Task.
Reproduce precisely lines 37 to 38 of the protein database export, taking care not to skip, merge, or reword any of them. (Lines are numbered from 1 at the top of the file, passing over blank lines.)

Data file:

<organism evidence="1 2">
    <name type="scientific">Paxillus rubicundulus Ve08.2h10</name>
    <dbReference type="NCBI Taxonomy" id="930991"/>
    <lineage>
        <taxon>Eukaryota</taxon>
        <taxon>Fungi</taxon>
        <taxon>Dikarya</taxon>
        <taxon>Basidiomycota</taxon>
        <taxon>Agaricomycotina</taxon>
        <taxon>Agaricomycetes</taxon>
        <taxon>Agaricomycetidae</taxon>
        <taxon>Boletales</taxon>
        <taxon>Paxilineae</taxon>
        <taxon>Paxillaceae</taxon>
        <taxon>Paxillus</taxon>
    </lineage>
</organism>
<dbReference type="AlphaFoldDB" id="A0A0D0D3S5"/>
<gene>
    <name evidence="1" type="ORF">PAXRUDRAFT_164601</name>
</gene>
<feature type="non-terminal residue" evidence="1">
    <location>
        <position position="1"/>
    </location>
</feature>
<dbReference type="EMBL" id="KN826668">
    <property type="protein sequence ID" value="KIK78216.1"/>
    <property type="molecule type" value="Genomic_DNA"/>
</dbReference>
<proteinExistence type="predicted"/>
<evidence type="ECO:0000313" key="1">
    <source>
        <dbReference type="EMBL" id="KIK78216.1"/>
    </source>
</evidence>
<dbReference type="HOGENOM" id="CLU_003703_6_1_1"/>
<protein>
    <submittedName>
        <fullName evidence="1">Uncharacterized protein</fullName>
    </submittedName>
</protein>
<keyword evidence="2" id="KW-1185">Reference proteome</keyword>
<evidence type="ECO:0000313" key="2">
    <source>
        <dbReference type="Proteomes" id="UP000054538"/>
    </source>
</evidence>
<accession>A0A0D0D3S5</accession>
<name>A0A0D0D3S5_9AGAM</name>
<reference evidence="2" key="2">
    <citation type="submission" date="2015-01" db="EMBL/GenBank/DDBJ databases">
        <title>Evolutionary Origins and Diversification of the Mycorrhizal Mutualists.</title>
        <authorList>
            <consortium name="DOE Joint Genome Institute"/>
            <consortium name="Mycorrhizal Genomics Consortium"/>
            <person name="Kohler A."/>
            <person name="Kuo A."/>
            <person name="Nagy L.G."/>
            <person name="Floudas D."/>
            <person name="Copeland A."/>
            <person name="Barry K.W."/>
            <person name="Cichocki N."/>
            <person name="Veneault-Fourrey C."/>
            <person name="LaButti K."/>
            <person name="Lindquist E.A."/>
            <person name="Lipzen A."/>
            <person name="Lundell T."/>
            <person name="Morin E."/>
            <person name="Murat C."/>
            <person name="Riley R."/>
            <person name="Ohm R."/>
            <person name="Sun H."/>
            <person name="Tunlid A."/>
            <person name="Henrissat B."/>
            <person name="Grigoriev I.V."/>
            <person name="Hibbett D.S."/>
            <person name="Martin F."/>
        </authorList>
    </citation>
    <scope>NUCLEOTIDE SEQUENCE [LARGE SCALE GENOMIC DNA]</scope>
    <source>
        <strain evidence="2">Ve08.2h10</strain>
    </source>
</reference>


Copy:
<dbReference type="HOGENOM" id="CLU_003703_6_1_1"/>
<protein>